Unless you are paying your lawyer per word they write, your lawyer probably isn’t including a whole lot of extra terms in your contract for the purpose of billing you more.
Often, there are two terms in the contract, which are the most important to you: “the Supplier is going to provide me with Product or Service X” and “I am going to pay the Supplier Y dollars for it”. This is “back-of-the-napkin” territory, which, sometimes, works out for everyone involved.
The problem with lawyers is that we are paid to know about all of the things that can go wrong. It is where we operate. We strive to try to protect our clients. We don’t just want to close the deal, but rather, to get you the best deal possible. So bear with us, we really do have your success at the forefront of our minds.
Some of the most important terms to include in a contract are, as follows:
- The Why: Often lawyers put the “why” of a contract in the beginning paragraphs of a contract (“the recitals”). Sometimes, the “why” is very important, because it places the contract in context. When a contractual clause is not clear to everyone, knowing the context in which the contract was made can be helpful in deciphering meaning.
- The Who: We call this the “parties”. It is essential to get this part right, because it needs to be clear in the contract who exactly has legal obligations under it. If you think that you are dealing with an individual, but a corporate name appears on the final contract, you might want to include personal obligations, relating to that individual, in the contract as well.
- The What: This is often where the back-of-the-napkin agreement lacks the details necessary to make it legally binding. There must be a true “meeting of the minds” in order to have an enforceable contract. Broad obligations help establish the general parameters for the contract, but the devil is almost always in the details. Let lawyers be fanatical with precision in this part of the contract, if possible, because common expectations are one of the best ways to ensure success in a relationship.
- The When: Time matters. When is a product or service going to be delivered? How long does the contract last for? When will payment happen?
- The Where: This may or may not be crucial to a contract; however, if the “where” matters, it needs to be set out explicitly to document the common expectation of the parties.
The Terms Everyone Forgets
- Termination: If you take only one thing away from this post, please remember that all contracts need a termination clause. This is one area where ambiguity is (usually) a terrible idea. You need to specify the circumstances under which the contract can end and how much notice each party needs to provide to the other. You also need to specify what the financial consequences are if the contract is terminated early. If you don’t agree to this in advance, and the contract terminates early, you can expect disagreement.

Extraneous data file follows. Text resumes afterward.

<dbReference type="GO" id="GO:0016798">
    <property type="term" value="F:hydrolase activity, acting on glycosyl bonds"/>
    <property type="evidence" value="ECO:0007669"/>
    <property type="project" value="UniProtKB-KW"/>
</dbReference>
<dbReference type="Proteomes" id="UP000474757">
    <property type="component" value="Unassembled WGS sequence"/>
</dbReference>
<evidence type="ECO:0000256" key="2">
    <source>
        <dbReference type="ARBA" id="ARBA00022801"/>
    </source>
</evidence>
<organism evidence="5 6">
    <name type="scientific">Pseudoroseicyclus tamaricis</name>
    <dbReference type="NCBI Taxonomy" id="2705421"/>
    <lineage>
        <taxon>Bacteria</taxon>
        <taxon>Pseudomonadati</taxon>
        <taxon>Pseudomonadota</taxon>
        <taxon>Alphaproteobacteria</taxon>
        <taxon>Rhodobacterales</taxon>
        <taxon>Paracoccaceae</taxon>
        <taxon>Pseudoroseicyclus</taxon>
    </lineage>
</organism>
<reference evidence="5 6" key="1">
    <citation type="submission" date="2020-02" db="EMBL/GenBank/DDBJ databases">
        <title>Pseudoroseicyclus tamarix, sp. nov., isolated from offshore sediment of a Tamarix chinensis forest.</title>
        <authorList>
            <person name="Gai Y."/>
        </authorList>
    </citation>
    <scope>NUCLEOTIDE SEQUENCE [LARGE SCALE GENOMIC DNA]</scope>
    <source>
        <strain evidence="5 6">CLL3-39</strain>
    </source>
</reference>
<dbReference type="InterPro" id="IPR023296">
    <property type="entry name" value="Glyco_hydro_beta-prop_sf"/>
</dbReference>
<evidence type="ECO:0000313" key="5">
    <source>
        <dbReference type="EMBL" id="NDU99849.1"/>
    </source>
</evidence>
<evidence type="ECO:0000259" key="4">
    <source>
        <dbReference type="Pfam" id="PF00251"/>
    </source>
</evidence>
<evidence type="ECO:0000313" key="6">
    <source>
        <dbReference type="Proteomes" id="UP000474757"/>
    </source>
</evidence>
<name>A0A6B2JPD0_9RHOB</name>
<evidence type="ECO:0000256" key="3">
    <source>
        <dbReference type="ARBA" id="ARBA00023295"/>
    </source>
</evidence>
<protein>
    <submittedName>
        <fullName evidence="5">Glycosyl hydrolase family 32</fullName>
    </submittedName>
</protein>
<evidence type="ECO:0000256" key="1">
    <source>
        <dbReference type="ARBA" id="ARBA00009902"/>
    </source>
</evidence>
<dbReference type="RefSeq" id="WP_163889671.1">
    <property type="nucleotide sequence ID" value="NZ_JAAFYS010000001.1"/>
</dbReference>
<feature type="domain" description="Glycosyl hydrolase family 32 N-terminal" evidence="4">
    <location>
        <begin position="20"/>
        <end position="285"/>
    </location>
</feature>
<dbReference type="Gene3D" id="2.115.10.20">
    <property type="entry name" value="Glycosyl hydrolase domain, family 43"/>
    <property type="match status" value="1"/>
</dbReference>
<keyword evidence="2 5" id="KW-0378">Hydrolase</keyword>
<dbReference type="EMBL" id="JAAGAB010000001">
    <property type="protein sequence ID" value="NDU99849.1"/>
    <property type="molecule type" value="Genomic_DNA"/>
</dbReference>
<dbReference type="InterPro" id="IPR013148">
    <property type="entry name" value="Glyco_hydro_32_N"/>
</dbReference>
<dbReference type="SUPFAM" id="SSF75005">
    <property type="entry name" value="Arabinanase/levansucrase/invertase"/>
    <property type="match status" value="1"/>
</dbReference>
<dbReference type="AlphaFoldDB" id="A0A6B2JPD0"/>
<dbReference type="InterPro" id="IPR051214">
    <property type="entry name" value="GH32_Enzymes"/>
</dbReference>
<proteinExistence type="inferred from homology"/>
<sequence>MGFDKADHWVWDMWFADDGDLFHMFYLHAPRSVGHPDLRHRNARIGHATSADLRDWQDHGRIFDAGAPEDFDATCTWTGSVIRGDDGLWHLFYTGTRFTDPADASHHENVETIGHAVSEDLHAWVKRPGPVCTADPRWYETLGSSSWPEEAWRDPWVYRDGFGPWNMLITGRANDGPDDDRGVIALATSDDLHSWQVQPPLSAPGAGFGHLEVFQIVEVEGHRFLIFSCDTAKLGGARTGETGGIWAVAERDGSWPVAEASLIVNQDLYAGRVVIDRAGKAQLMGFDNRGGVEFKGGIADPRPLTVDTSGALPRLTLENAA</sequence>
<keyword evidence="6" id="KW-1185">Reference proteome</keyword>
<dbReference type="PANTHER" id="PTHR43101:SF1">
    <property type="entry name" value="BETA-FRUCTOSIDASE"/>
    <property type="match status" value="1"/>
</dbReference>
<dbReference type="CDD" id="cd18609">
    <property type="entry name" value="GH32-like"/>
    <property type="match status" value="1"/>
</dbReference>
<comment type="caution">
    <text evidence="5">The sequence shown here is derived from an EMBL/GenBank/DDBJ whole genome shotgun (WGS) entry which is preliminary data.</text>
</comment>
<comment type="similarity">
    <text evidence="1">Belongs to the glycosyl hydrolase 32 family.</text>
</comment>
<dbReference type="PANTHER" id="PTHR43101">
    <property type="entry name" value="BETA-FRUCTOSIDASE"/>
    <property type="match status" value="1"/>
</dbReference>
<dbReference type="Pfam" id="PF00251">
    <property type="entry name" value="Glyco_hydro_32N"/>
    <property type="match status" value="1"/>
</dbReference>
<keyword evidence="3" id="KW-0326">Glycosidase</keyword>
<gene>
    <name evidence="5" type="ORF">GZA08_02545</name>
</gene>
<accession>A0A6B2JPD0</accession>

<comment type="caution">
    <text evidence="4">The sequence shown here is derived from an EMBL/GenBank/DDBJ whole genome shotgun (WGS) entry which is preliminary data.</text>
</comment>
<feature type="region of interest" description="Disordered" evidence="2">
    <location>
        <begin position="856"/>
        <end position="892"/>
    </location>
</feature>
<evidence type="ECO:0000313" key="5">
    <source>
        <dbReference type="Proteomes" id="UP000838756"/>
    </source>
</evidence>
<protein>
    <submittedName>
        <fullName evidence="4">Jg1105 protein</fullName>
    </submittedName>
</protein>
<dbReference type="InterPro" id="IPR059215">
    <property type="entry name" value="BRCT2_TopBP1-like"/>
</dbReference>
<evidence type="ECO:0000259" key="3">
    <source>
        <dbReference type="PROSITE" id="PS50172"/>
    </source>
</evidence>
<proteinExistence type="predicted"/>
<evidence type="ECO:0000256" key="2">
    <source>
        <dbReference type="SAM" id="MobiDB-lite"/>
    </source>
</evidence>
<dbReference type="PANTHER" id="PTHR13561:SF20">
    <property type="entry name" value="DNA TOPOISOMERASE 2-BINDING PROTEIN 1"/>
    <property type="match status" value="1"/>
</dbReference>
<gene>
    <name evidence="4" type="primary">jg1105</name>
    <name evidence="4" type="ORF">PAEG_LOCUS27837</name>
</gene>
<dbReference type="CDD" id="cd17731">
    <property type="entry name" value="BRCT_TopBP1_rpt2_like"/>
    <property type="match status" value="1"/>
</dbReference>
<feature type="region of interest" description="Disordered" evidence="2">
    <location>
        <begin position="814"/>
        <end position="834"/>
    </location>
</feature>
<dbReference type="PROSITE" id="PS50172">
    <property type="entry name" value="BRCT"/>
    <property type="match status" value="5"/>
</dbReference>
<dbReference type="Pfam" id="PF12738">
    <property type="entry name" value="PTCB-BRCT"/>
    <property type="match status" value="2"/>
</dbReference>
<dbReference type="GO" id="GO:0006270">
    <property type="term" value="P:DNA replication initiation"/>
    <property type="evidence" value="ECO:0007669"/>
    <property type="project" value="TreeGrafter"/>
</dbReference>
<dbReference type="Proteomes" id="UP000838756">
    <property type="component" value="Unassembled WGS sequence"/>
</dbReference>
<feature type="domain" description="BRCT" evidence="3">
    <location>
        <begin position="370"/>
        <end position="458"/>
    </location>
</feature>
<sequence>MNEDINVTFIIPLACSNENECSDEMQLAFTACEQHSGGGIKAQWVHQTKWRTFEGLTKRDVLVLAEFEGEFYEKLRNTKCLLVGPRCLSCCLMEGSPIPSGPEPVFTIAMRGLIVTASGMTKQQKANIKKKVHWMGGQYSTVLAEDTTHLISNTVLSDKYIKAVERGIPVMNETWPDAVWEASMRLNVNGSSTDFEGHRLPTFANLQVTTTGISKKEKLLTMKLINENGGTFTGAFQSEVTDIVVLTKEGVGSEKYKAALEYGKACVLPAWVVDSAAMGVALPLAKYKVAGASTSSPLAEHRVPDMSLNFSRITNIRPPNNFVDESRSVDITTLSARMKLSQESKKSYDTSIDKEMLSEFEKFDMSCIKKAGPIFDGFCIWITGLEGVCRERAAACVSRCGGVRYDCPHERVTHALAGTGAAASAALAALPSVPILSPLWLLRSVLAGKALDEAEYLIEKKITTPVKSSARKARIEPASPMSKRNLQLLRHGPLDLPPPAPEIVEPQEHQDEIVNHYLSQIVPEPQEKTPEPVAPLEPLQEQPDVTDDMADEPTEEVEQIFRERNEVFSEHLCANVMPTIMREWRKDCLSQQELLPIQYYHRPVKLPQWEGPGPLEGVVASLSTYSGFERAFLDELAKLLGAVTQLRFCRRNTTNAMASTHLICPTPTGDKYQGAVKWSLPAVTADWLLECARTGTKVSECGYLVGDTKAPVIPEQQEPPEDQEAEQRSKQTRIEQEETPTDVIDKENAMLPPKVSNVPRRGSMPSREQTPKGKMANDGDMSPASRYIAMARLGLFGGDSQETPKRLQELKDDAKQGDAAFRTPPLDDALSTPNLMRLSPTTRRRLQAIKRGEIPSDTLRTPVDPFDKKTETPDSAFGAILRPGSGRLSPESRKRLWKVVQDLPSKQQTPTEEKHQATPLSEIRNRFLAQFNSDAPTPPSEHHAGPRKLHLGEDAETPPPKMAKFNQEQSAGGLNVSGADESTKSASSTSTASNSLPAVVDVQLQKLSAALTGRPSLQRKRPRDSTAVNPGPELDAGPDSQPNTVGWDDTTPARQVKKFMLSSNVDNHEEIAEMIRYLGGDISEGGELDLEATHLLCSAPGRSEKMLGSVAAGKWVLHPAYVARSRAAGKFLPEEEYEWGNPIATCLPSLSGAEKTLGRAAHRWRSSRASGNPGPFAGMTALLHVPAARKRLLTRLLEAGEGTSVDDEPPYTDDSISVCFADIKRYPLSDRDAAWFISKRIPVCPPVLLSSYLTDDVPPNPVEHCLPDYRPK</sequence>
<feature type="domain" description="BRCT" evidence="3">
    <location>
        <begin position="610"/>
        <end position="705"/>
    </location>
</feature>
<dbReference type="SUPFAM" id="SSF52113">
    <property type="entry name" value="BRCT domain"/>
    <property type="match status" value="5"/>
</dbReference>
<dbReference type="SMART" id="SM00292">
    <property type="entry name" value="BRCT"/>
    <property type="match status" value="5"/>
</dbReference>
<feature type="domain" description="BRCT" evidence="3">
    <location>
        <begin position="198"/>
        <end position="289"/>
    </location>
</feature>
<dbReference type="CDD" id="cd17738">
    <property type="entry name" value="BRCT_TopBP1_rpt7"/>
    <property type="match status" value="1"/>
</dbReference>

- Confidentiality: Except in specific situations, being in a contract with someone doesn’t automatically mean that everything that you learn about the other party and their business, while you are working with them, is confidential. If you are exposing sensitive business information to a contracting partner, such as business processes, or client and contact lists, then you need to specify that all of this information is confidential. You might even want the terms of your contract to be confidential.
- Non-Solicitation: If you are concerned about the confidentiality of your business information, you may also be concerned about your contracting partner being able to take advantage of the relationships that you exposed them to during the course of the contract. If your contracting partner has the ability to take business away from you, then you should include a term in the contract that restricts this and places financial consequences on it.
How Momentum Can Help
Momentum can draft clear and comprehensive contracts for you. We can also review and revise your existing contracts and templates. Finally, Momentum is always available to provide independent legal advice in order to ensure that your interests are being adequately protected in your contractual relationships.